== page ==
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# New (2010) Stall Recovery's @ high altitudes

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# New (2010) Stall Recovery's @ high altitudes

9th Aug 2010, 08:17

Join Date: Oct 2008
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I think:

PA and MFS know what they are doing!
9th Aug 2010, 17:06

Join Date: Dec 2006
Location: The No Trangression Zone
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PBL

no plane is certified for rudder reversals or any other rapid control reversals, even at or below Va

http://www.pprune.org/tech-log/37214...-jet-safe.html
9th Aug 2010, 18:00

Join Date: Dec 2006
Location: The No Trangression Zone
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New (2010) Stall Recovery's @ high altitudes

New Ideas in Aviation
12th Aug 2010, 11:32

Join Date: Jul 2009
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Mach and stall AoA, cLmax

Originally Posted by Mad (Flt) Scientist
Quote:
Originally Posted by Pugilistic Animus
(p-pinfinity)/(1/2rhoV^2)/Cpi=1/[1-M^2]^.5+ [M^2/1+{1-M^2}^.5]*(cpi/2)

or maybe just 1/[1-M^2]^.5 (end of PA quote)

Actually, no, mot just the "standard" Mach effect. Stall AOA ends up being a powerful function of freestream Mach, due to transonic effects in the (very accelerated) boundary layer. As a result the freestream Mach is not the Mach directly having the effect.

What you're alluding to is fine at more 'normal' AOAs.
To illustrate this further, I would redraw the diagram as shown here:
cL_AoA_M003.jpg

The (sub-critical) Mach effect cited by PA changes the lift-curve slope below cL-max. For swept wings, one could perhaps use the component of Mach normal to the wing 1/4-chord line in these equations?

With regard to stall AoA, for Mach between M1 (M1 in my diagram is low, say M=0,15) and M2 the flow is sub-critical (or low super-critical without causing shockwaves), and cL-max changes little, if at all. Above M2 the flow at high AoA is sufficiently super-critical to cause (local) shock-induced separation, and then cL-max reduces rapidly with increasing Mach.

Vs1g speeds published for one modern wide-body would seem to indicate M2=0,275 for that airplane in clean configuration.

regards,
HN39

EDIT:: For an experimental illustration of these aspects, see:
NACA Technical Note No. 1390

Last edited by HazelNuts39; 13th Aug 2010 at 14:26.
13th Aug 2010, 21:23

Join Date: Dec 2006
Location: The No Trangression Zone
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HazelNuts39---nice handwriting

since that relation is used by the United States, I knew it'd be right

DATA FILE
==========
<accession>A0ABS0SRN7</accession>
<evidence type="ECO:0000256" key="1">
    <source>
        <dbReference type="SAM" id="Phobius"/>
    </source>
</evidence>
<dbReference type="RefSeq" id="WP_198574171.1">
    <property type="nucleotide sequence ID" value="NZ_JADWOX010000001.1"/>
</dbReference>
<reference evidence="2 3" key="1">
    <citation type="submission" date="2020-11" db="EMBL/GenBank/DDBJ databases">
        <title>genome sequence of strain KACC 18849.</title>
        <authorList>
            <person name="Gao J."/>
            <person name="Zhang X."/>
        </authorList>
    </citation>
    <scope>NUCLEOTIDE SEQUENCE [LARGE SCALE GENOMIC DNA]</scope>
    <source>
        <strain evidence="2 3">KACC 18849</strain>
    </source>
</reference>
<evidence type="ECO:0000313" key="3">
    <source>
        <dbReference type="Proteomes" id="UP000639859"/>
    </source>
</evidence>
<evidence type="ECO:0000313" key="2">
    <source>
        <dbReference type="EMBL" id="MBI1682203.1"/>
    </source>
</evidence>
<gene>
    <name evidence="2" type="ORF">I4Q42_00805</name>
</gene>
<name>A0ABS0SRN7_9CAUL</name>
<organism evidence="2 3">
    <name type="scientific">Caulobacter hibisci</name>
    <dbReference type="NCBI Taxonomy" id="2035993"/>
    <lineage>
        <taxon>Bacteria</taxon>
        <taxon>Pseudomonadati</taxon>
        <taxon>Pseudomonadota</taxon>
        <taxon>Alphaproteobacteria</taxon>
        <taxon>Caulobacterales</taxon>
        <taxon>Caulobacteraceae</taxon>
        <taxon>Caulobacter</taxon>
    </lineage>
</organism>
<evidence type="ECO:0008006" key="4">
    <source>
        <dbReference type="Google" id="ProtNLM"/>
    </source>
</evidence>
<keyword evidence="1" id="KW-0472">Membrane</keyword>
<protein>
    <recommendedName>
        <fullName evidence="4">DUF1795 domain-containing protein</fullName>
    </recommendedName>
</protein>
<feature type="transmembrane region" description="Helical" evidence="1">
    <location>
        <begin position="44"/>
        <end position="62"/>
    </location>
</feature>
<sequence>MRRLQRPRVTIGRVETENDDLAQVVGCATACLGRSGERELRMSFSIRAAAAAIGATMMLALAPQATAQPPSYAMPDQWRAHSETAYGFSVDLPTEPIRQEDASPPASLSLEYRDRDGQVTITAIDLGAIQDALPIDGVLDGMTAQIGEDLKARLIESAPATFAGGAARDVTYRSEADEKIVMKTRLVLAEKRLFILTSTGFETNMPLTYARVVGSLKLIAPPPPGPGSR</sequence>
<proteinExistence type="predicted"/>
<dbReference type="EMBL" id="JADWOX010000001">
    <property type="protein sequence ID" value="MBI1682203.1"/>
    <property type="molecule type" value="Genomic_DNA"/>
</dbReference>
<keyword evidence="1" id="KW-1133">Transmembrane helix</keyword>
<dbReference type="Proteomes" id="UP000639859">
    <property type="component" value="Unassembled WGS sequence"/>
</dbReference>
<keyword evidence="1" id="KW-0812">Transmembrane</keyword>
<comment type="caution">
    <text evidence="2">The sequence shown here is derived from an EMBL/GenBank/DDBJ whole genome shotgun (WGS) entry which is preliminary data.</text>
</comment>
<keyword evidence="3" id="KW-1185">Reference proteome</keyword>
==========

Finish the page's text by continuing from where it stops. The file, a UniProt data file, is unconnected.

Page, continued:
there also be an assumption of infinite aspect ratio so vorticity circulation, would be a factor...that alone would account for some divergence from expected, also, there will be some finite measure of slip 'eta' and other Rn effects that would need to be accounted for, let's not forget 'tunnel wall error' of course many partial solutions to this aspect of the NS equation have been published which are helpful in CFD renderings ..of the problem the total problem is so difficult that with out the airfoil ordinates dc/alpha and dalpha/dM relations it would be untenable to precisely predict any composite airfoil characteristics with high accuracy...of course aerodynamics is an experimental science and not theoretical... I mean, we can now make a pile of dog cr#p fly if we wanna
13th Aug 2010, 22:24

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Pugilistic Animus;

thanks for your reply. Prandtl-Glauert for normal Mach-component resulted in satisfactory correlation of CL-AoA-Mach with Flight Simulator data.
14th Aug 2010, 10:19

Join Date: May 2005
Location: In some Marriott
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Great thread guys! Speaking from the point of view of an aerodynamics user rather than expert, I sure appreciate the time many have taken to explain things.

I'm with PA on the "new training." This was an item covered during my last initial type in 2005. I think it was a special emphasis item due to that Pinnacle RJ over the US midwest.

FWIW (and it may not be worth a thing...), the Gulfstream 5 has a normalized AoA indicator. Pitch Limit Indicator (PLI) shows up at .70, shaker at .85 and pusher at 1.0. Gulfstream used to publish great LRC tables that utilized AoA, but they ceased that with the G-4.

Best,
GC
14th Aug 2010, 18:42

Join Date: Dec 2006
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Hazelnut39:
Von Karman was Prandtl's student---both, researchers--- especially Von Karman ---with his student Hsue Tsien contributed greatly to our understanding of high speed/supersonic aerodynamics, compressibility and viscosity

Gulfcapt
: